The Nashville Predators made the first move in the coaching carousel happening this off-season in the NHL. Tuesday, general manager David Poile hired Peter Laviolette to be the next head coach of the Music City hockey club, revamping the identity of the organization. With former head coach Barry Trotz as the bench boss since the franchise’s inaugural season, the Predators’ identity has been known as defensive-first. However, that identity will change as Poile brought in an offensive minded coach.
From the Predators’ press release.
…six times in eight full seasons his teams have finished in the Top 10 in the category, with three of those being top-three results. When coaching a team for a full season, Laviolette’s squad has never finished lower than 13th in goals for. That doesn’t include his two midseason takeovers where the Hurricanes improved their goals for average from 1.87 to 2.23 when he moved behind the bench in 2003-04, and when the Flyers finished eighth in goals for in 2009-10.
Laviolette has been head coach in the League for twelve seasons with a 389-282-25-63 (W-L-T-OT) record for the New York Islanders (2001-03), Carolina Hurricanes (2003-09), and, most recently, Philadelphia Flyers (2009-14), who fired him just three games into the regular season. In those years, he won a Stanley Cup with Carolina in 2006 and reached the Finals in 2010 with Philadelphia.
“Having reached the peak as a Stanley Cup Champion, Peter knows the intensity and urgency it will take to help our team reach its ultimate goal,” Poile said. “He is a great hockey mind who not only has a winning resume, but has done it with an aggressive offensive philosophy while also excelling in helping young players reach their potential. We look forward to Peter instilling his culture in Nashville immediately following his duties coaching the United States at the 2014 World Championship.”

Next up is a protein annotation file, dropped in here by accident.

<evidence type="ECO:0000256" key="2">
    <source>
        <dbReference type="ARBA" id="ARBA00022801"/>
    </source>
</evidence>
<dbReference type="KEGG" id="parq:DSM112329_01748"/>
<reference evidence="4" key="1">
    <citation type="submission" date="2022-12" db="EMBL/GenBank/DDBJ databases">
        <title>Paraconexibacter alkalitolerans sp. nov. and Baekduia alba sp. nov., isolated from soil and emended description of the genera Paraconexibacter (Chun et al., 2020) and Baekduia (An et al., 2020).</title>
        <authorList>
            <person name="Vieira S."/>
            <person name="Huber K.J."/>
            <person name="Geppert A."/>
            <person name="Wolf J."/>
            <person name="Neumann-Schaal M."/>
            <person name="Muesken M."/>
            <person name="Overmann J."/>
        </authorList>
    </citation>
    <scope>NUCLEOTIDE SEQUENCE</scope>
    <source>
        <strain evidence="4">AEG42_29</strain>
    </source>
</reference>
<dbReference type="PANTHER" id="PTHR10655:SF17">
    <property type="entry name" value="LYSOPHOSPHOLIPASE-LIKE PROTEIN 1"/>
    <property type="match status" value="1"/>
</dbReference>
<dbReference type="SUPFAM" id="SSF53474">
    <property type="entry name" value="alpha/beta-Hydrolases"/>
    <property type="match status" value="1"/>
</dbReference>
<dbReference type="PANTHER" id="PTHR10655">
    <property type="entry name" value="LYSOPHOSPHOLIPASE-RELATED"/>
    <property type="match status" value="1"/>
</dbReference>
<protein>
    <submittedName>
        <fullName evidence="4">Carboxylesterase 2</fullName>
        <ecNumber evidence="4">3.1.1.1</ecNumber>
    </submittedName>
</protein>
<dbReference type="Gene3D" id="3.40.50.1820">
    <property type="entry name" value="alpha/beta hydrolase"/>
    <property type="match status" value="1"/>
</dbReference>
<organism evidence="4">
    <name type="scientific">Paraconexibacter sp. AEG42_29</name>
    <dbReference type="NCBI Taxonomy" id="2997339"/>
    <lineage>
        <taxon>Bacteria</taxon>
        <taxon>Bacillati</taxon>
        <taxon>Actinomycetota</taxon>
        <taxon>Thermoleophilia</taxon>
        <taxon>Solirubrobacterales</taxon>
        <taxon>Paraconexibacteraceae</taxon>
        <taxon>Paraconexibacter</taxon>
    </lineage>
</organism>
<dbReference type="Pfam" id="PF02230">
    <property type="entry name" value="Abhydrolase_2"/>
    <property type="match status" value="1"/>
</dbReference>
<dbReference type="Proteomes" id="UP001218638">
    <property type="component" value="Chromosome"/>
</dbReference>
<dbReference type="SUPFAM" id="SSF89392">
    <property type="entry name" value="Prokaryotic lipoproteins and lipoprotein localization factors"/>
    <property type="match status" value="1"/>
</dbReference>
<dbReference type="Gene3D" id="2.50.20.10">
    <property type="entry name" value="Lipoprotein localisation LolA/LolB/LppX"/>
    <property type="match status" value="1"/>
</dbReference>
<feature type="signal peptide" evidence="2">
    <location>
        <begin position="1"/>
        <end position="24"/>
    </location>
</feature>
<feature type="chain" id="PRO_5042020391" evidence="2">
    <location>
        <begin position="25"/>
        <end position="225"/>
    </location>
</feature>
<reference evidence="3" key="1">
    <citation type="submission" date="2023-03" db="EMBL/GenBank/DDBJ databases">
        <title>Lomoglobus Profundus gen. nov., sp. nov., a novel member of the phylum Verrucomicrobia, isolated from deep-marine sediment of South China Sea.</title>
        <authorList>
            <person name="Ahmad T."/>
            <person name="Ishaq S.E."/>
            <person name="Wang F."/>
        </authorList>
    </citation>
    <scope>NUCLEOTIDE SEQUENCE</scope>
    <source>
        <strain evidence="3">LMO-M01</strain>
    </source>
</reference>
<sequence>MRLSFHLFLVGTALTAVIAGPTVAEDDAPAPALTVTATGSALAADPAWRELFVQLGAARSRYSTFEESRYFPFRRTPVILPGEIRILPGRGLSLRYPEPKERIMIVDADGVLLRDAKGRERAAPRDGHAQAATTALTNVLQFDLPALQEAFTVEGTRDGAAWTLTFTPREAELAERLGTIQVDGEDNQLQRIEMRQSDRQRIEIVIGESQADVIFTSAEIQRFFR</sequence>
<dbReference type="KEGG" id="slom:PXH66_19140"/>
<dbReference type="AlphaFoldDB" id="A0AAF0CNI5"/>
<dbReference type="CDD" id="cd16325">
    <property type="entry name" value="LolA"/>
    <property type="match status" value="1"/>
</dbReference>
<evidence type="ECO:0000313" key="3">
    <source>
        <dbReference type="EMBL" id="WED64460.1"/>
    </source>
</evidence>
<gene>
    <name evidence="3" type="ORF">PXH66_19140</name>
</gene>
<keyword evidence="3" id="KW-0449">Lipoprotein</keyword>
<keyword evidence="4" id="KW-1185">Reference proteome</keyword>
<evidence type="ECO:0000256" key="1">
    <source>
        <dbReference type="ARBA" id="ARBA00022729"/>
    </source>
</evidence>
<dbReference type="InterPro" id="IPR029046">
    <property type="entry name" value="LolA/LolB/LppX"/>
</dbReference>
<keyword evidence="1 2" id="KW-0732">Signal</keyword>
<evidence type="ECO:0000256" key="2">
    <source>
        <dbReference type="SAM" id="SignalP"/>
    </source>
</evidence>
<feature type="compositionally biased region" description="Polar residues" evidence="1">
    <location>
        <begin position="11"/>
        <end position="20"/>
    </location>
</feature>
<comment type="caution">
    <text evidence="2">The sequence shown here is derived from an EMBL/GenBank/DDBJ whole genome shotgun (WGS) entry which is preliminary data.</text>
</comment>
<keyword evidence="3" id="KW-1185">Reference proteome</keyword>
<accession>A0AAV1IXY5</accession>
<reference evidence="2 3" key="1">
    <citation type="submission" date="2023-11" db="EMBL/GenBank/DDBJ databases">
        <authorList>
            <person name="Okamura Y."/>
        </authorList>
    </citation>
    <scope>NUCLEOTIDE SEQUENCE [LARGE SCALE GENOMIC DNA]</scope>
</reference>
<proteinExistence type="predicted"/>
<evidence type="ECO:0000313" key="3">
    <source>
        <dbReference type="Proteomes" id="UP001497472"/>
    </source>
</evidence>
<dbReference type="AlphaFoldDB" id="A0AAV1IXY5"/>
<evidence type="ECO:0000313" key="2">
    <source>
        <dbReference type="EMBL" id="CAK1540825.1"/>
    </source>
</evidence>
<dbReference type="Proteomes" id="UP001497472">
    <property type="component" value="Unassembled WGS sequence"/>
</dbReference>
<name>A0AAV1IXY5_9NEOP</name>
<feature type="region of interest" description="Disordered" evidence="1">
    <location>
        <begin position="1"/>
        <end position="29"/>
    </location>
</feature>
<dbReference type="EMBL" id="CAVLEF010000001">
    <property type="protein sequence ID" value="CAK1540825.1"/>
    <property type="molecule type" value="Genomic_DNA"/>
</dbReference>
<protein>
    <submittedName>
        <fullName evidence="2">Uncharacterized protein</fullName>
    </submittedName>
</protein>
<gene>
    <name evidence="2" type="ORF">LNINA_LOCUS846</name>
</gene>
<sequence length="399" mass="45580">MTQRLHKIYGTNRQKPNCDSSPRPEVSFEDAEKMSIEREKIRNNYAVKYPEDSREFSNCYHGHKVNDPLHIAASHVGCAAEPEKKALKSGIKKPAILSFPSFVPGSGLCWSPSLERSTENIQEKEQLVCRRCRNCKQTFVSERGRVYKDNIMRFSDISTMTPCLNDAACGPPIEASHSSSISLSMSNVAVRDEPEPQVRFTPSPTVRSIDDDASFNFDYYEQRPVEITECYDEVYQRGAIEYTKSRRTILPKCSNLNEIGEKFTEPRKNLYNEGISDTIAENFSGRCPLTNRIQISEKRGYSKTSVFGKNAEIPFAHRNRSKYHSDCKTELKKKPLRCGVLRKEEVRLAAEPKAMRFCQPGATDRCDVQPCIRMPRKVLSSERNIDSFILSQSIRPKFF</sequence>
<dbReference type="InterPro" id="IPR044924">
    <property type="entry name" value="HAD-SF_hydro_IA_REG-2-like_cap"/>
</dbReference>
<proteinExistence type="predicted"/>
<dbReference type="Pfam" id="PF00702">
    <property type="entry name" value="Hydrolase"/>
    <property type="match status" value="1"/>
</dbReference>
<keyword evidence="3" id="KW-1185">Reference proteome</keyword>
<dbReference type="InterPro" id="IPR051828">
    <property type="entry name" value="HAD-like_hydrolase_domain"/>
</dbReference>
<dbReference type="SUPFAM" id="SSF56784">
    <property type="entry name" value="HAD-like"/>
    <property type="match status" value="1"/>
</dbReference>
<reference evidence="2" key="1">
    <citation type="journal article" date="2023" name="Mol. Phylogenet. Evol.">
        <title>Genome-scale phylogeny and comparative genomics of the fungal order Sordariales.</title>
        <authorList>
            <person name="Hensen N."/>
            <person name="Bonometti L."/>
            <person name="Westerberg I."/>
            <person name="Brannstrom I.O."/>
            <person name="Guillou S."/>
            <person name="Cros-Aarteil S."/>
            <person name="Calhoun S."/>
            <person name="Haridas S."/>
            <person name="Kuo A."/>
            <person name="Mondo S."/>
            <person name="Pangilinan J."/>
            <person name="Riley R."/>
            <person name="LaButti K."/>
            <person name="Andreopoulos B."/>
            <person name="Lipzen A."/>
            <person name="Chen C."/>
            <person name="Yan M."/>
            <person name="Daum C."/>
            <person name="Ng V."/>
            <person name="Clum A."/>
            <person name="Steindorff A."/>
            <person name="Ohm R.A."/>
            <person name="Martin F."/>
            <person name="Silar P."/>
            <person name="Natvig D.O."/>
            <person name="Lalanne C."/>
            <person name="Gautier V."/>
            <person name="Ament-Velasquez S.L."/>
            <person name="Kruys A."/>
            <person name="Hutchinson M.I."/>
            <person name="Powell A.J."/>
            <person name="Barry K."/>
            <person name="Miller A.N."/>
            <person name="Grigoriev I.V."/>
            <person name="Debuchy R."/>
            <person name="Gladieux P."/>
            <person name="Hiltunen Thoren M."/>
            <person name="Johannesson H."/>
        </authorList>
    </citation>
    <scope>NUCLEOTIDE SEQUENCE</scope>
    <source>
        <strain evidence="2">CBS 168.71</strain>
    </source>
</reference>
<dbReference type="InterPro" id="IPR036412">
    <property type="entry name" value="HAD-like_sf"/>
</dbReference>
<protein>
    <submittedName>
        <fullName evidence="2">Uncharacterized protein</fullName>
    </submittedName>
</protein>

“I love the nucleus of this team, starting on the back end with two of the best players at their positions in defenseman Shea Weber and goaltender Pekka Rinne, in addition to a solid group of dependable veterans and talented, rising young talent,” Laviolette said. “My challenge will be to impart a system that enables our young forwards to thrive and reach their offensive potential. Being a perennial Stanley Cup contender requires buy-in, passion and commitment from every player on the roster. I can’t wait to get to Nashville and get started on our journey.”
There will certainly be a culture change in the Nashville locker room come next season. Laviolette, a more players’ type coach, is known to bring a lot of energy every day, something a team needs throughout the long 82-game season.
“He likes to play a more of an up-tempp type of game,” said Predators forward Matt Cullen, who also played for Laviolette in 2006 in Carolina. “He brings a lot of fire to the game and a lot of passion. I think he is going to be a great fit for the organization.”
Cullen related Laviolette’s coaching style to the way the Predators played in the final twelve games of the regular season when the team went 9-1-2. Defensemen were given more liberties to carry the puck, which increased the offense.
“Our game will probably look a lot like it was towards the end of last season. I don’t see a big coaching transition. It seems seamless.”
Also joining the coaching staff is new associate coach Kevin McCarthy, who was an assistant to Laviolette during their time in Philadelphia. The former defenseman is a ten-year NHL veteran and was named to the 1981 NHL All-Star Game, while captain of the Vancouver Canucks.